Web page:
If you have the button wired between pin 2 and ground, it must be a normally closed button, how many terminals does it have?

4 terminals

julyjim:
Take short look at the schematic of your processor or read the description how on board LED 13 is wired.
Pulling the LED output pin low will turn it on. Find out why.

How is your input pin wired and coded has no relation on how the output ( LED) pin is wired.
Also including your code here is just "make busy" exercise for those who cannot read.

You did an excellent job describing your issue and that what is important, kudos.

Jim

So I read over the page or so on digital inputpullup and saw what you were referring to how pin 13 will register as low no matter what and for this example an external pull down resistor is needed.

However, the same exact issues happen when I use any of the other pins as well

When generic I/O ( input / output ) pin is used in INPUT mode it is internally , inside processor chip, "left open / floating" meaning the internal input state is undetermined. At this point there is no need to go to explanations why is that, maybe later.
When you connect one side of your button to this INPUT pin and the other to ground, assuming your button is of "NO" normally open variety, when your software reads the INPUT pin its voltage can be anywhere between 0 and 5 V, hence you cannot be sure about its state.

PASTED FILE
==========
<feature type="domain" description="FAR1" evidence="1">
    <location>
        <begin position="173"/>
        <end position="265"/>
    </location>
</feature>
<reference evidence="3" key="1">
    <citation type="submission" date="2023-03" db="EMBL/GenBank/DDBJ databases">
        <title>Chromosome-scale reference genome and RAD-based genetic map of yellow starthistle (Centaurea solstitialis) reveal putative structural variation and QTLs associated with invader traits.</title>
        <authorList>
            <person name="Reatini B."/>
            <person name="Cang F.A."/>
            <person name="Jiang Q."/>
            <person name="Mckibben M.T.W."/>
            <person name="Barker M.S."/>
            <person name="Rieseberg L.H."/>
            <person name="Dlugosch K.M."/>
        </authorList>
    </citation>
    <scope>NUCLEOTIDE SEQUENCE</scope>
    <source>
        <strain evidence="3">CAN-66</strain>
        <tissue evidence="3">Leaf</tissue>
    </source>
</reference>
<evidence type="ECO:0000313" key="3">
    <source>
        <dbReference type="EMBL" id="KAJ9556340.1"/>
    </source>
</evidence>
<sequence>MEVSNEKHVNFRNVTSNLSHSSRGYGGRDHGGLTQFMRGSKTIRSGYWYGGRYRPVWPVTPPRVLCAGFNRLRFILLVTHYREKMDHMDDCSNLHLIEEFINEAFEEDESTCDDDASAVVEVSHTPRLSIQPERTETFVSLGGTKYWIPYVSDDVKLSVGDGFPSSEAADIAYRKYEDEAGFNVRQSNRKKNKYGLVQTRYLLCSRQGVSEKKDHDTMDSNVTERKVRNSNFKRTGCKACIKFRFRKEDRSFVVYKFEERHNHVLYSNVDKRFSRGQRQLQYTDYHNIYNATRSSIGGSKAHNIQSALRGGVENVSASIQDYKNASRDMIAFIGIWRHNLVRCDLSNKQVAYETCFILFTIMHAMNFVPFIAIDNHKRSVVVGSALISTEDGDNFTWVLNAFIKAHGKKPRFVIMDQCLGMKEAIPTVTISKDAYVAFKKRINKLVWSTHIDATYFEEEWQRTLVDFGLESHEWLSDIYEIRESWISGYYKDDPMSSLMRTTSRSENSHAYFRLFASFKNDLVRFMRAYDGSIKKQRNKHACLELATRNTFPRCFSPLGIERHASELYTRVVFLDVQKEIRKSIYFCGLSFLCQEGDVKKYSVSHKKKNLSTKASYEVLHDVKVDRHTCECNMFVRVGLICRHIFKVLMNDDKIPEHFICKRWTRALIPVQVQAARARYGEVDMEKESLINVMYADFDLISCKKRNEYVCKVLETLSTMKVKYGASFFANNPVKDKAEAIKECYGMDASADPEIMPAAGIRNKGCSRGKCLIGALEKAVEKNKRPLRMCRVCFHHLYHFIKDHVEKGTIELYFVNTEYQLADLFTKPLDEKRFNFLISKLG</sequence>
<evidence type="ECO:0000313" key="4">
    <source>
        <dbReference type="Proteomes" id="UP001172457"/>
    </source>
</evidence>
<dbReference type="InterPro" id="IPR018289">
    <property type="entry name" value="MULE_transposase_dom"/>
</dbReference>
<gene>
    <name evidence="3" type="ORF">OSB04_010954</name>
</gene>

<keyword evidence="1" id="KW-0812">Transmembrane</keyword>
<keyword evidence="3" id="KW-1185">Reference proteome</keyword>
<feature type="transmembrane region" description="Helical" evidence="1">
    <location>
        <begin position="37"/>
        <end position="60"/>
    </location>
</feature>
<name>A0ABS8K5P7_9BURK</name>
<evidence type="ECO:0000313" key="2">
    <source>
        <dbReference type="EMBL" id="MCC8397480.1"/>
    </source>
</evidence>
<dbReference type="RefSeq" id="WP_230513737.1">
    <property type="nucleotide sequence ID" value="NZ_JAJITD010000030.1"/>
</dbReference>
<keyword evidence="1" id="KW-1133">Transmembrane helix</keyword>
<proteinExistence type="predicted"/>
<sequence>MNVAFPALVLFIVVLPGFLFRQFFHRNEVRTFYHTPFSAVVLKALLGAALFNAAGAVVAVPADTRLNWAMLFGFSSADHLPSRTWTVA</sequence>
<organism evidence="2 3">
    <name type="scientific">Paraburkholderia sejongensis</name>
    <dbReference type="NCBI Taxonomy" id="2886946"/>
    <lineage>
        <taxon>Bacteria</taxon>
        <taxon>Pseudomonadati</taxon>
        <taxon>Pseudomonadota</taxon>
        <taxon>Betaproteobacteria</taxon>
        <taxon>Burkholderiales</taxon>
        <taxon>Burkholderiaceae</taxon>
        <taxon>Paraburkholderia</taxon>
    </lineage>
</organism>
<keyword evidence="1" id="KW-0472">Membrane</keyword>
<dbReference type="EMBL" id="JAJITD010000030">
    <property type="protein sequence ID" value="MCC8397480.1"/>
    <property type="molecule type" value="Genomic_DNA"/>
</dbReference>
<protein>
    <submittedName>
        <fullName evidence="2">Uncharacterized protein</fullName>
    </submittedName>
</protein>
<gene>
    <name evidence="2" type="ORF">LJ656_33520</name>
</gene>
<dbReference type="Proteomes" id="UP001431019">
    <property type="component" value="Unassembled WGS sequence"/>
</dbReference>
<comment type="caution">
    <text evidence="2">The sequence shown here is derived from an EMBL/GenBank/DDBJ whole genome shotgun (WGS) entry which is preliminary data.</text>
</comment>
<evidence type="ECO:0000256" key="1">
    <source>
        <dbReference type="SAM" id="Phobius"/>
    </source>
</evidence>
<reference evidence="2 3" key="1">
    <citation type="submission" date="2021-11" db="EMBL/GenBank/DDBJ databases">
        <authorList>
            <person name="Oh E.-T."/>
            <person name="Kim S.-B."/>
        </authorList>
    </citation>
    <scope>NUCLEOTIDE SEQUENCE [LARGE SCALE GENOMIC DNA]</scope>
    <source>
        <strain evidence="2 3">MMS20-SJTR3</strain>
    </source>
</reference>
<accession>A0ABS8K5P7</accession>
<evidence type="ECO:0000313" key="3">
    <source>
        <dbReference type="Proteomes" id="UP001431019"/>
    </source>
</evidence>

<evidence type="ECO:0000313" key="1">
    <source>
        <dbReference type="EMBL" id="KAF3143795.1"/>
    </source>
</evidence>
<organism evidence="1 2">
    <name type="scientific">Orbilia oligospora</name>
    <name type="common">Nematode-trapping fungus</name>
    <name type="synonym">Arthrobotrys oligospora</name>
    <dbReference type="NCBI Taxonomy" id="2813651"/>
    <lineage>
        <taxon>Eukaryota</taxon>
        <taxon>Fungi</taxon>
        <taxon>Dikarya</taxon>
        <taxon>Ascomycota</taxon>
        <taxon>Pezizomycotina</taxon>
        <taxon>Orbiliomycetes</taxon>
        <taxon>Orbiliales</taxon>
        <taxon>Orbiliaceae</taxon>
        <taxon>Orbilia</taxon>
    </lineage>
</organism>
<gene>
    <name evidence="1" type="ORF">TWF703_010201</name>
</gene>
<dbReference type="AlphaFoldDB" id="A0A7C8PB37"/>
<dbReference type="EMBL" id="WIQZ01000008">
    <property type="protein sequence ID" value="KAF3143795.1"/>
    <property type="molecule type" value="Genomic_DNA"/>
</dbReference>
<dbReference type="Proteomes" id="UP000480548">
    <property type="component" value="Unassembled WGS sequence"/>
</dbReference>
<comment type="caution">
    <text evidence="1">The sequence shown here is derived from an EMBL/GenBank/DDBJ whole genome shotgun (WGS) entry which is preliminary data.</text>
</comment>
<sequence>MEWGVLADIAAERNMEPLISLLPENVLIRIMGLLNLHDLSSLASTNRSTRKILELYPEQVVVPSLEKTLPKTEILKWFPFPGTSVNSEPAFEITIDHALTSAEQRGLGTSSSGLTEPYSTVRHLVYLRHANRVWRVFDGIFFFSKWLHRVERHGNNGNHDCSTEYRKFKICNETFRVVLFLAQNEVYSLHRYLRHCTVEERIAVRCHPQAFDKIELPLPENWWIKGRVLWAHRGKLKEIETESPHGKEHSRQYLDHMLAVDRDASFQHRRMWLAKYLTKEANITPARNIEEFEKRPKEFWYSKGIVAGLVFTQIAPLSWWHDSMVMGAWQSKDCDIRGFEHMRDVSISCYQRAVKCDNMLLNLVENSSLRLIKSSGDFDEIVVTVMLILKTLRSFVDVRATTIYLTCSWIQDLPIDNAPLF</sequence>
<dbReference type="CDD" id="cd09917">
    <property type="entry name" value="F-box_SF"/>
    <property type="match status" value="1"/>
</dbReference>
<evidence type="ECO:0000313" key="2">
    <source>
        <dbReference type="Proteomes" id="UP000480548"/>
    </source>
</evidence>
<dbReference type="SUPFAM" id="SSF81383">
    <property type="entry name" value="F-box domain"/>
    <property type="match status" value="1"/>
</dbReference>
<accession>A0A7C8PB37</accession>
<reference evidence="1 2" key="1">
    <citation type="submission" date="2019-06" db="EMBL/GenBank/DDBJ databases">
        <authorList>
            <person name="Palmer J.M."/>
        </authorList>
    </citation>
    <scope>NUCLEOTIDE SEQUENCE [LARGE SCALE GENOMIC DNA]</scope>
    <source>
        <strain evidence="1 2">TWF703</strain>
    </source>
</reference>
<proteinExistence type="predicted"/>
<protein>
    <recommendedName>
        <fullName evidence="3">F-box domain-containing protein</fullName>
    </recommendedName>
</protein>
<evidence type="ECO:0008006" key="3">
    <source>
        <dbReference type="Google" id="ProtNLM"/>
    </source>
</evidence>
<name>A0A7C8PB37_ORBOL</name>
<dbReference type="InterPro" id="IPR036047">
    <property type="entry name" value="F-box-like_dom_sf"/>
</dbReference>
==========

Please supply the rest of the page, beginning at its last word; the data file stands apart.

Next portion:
When you set the mode to INPUT_PULLUP the input pin gets connected internally to 5V or 3.3V depending on processor. Now the input is preset to HIGH state and when your software reads it will always read HIGH. No more "maybe" state.

These are main reasons why to use pull - ups and active ground, there are others, one of them being that signal is idle at voltage and active at ground. Voltage in general can be in wide range, but "ground is ground all way around".
End of lesson. There will be test tomorrow , but no homework.

Jim l

I think it was described above but the reason for using INPUT_PULLUP is to prevent floating inputs that will react on random noise; further the functionality is the same.

In general you can test the difference by simply moving your hand closer to or further away from the wire that connects the button to the Arduino and use Serial.println to display the value. In one of the two positions of the switch, it will change randomly if you don't use a pull-up resistor (external or internal).